AS: I regret that my brother is injured. It's hard to train without him, but it will motivate me even more and I will train twice as hard. His absence will count but I am optimistic.

LK: What is it like to see your friends and training partners like Benny Adegbuyi be successful lately?

AS: Every one of us will get the chance to be a hero. Now it is Benny's turn. I'm very happy because my colleagues are progressing near me. Also, I get more experience with them. We grow up together.

LK: There is also discussion of the 85kg weight class coming to K-1 soon, maybe next year. You have fought at that weight before, are you able to still make 85kg and willing to fight there if it's in K-1?

AS: If my coach wants me to fight at 85 kg I will. But for now we focus on heavyweight, and we think we do a pretty good job! It's a good initiative to bring this weight category to K-1. For me it is a fascinating class with technique, and strength and speed. What could be better?

LK: SuperKombat has made you a star in Romania, what does that feel like?

AS: I'm glad and I also thank Mr. Irimia who gave me the chance to fight in SuperKombat. I can only say I am glad they are appreciating me in my country and also abroad. I hope the SuperKombat team will continue to do the same job, as they did before.

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Jarrell

K-1 returns on September 8th with the K-1 U.S. Grand Prix in Los Angeles, with an American line up of both old stars and new, K-1 looks to make its biggest impact yet on the United States with its own unique brand of fighting. LiverKick has the pleasure of bringing you, the reader, insight into the mind of one of the newer fighters to the K-1 ring, Jarrell Miller. Over the next four weeks we will be talking with Jarrell and bringing you his thoughts and preparations leading up to his fight against another newcomer to K-1, Jack May. This is week 3.

This week as a big week for K-1, as K-1 and Spike TV announced a multi-platform deal which means that the September 8th show will be streamed live on Spike TV’s website, Spike.com. Spike.com has been airing Bellator MMA events on there and see a healthy amount of traffic, which for this event only means that more eyes will be on it. We asked Jarrell if this changes anything for him.

“Nah, I mean, I’m motivated regardless. Even if this fight was shown in, you know, a hole in the wall I’d be motivated,” he explains. “I’m even more excited knowing that more eyes are on me now. At the end of the day, I know what I gotta do regardless. You know, I got my life on the line here.”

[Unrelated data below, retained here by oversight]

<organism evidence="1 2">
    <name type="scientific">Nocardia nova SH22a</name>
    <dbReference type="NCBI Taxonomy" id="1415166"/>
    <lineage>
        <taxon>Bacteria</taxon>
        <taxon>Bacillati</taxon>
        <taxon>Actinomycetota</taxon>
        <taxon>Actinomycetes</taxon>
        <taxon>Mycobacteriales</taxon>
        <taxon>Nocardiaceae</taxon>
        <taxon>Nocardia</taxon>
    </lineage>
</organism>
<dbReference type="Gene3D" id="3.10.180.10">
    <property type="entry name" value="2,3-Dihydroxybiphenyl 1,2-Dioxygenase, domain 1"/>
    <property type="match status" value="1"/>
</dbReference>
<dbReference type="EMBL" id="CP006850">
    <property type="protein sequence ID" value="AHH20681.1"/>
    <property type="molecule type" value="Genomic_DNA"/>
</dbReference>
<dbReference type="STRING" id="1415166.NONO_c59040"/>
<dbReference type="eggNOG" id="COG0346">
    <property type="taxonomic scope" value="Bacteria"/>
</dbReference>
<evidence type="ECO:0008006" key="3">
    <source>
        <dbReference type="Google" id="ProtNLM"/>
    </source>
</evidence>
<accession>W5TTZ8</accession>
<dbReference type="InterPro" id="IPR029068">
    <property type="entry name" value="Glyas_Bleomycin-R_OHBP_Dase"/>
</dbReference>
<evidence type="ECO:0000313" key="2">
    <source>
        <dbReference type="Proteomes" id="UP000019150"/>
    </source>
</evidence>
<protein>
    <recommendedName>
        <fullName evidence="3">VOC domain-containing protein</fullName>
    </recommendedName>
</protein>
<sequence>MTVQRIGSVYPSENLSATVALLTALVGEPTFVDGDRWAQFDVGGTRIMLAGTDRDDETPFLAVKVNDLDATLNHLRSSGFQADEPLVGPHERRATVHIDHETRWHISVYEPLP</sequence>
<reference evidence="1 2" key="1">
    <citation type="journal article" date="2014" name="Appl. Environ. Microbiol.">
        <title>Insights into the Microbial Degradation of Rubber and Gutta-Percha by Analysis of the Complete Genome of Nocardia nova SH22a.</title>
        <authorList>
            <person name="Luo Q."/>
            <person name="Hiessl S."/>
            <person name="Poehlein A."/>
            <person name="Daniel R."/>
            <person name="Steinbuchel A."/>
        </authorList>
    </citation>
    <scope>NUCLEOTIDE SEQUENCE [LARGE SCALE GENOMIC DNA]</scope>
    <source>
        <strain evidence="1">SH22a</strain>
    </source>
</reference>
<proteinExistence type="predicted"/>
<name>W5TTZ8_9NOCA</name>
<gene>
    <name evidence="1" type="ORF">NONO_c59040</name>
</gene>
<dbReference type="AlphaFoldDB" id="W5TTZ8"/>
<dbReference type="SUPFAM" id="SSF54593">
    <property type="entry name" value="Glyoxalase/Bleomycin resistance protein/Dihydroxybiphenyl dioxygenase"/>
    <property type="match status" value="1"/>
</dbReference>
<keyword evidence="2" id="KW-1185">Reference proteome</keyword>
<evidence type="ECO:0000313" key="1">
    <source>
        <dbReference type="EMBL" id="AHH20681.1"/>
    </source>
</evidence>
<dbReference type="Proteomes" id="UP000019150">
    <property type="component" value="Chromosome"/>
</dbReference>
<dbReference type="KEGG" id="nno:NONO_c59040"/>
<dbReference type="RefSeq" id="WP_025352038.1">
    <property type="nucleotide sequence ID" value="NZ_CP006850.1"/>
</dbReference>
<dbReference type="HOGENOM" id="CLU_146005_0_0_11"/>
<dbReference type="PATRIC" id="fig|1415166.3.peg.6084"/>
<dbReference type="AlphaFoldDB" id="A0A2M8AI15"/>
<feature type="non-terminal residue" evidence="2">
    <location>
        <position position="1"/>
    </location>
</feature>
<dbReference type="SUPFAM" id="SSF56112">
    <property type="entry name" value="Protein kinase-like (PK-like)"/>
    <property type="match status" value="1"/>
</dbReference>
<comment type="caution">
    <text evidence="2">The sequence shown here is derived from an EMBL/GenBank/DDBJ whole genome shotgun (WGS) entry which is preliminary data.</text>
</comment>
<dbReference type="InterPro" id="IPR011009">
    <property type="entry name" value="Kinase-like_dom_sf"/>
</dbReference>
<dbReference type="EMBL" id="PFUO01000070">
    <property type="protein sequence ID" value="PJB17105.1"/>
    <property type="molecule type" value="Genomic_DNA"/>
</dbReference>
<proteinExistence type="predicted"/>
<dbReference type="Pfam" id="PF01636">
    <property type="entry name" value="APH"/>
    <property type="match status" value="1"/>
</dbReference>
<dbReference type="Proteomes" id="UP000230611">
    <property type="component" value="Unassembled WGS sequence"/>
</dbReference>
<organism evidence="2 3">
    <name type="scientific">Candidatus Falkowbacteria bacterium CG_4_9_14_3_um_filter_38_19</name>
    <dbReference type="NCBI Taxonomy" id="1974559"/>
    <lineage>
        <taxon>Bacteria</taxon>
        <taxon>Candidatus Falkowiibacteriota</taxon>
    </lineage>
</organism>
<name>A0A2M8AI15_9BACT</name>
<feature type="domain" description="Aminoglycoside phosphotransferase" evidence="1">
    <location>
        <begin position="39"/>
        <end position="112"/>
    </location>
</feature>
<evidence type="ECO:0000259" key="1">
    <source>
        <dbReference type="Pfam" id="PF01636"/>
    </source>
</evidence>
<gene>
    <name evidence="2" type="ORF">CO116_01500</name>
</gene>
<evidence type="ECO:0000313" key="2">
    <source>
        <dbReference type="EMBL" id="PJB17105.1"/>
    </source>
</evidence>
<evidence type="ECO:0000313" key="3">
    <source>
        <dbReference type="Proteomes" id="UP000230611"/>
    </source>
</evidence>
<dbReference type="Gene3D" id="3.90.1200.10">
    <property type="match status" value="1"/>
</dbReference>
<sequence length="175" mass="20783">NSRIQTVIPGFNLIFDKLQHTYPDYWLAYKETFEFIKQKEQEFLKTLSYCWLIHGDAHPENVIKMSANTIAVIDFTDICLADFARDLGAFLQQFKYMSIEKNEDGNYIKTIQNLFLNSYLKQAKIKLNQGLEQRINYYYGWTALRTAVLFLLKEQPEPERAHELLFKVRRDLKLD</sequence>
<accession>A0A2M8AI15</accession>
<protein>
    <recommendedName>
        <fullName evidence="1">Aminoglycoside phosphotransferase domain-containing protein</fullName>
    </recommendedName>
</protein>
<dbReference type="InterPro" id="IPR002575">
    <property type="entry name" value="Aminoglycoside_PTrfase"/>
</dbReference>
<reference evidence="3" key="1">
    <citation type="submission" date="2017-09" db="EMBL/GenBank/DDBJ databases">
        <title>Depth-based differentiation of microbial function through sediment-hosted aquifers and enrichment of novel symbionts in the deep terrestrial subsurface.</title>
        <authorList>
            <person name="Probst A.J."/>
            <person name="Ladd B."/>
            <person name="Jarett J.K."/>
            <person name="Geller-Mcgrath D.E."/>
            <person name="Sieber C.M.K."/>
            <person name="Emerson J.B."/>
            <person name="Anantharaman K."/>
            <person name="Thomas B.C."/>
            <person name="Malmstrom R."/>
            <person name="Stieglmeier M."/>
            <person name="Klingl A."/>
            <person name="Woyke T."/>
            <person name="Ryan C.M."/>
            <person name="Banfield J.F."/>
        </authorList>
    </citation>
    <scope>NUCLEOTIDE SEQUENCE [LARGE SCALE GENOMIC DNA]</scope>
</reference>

But that wasn’t the only thing that was new for this week for Jarrell, as he has ramped up his training considerably. Originally slated to work with Phil Nurse, they’ve switched up his camp a bit and brought in a new striking coach for him and the focus has been on his kicks, as his hands don’t need the same type of focus.

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Jarrell Miller

K-1 returns on September 8th with the K-1 U.S. Grand Prix in Los Angeles, with an American line up of both old stars and new, K-1 looks to make its biggest impact yet on the United States with its own unique brand of fighting. LiverKick has the pleasure of bringing you, the reader, insight into the mind of one of the newer fighters to the K-1 ring, Jarrell Miller. Over the next four weeks we will be talking with Jarrell and bringing you his thoughts and preparations leading up to his fight against another newcomer to K-1, Jack May. This is week two.

“You know, man, this is my Olympics, you know?” Jarrell Miller, one of the few younger fighters selected for K-1’s American return explained to me. “I came into Boxing and I was already a professional fighter, so I didn’t get to go through the amateur system like some guys do. I didn’t get to go to the Olympics, man. So for me, fighting in K-1, that is like the Olympics for me.”

To say that Jarrell Miller will be prepared for his upcoming bout in Los Angeles is an understatement, I think. Miller, whose Muay Thai and Kickboxing career spans 19 fights now has transitioned to Boxing where he has seen a deal of success in a short period of time. By the time he steps into the ring with Jack May in September, Jarrell Miller will be just about a year removed from his last Kickboxing fight, but he isn’t worried about being rusty.

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Jarrell Miller

K-1 returns on September 8th with the K-1 U.S. Grand Prix in Los Angeles, with an American line up of both old stars and new, K-1 looks to make its biggest impact yet on the United States with its own unique brand of fighting. LiverKick has the pleasure of bringing you, the reader, insight into the mind of one of the newer fighters to the K-1 ring, Jarrell Miller. Over the next four weeks we will be talking with Jarrell and bringing you his thoughts and preparations leading up to his fight against another newcomer to K-1, Jack May.

“Daniel Ghita,” Jarrell told me, without a hint of hesitation in his voice. “If I were looking forward to fighting one guy in this K-1 tournament, it would be Daniel Ghita. I want to whoop Daniel Ghita’s ass, that’s for sure.”

This is how I want to introduce fans to Jarrell Miller. To many, this would seem like an empty boast, part of pre-fight preparations and the process of psyching up to take on the world. Jarrell Miller, though, is a bit of a different case. Jarrell is only 23 years old, and already packs a 19-0 record in Kickboxing and Muay Thai as well as a professional Boxing record of 3-0. There is something to be said for remaining undefeated early on in a professional career, but it isn’t like Jarrell has been without challenge. Jarrell is a man with many nicknames, and if you were lucky enough to catch the WCL - World Combat League - when it was running, you’ll remember him as the 19 year old kid named Achilles King who defeated UFC superstar Pat Barry. That was Jarrell.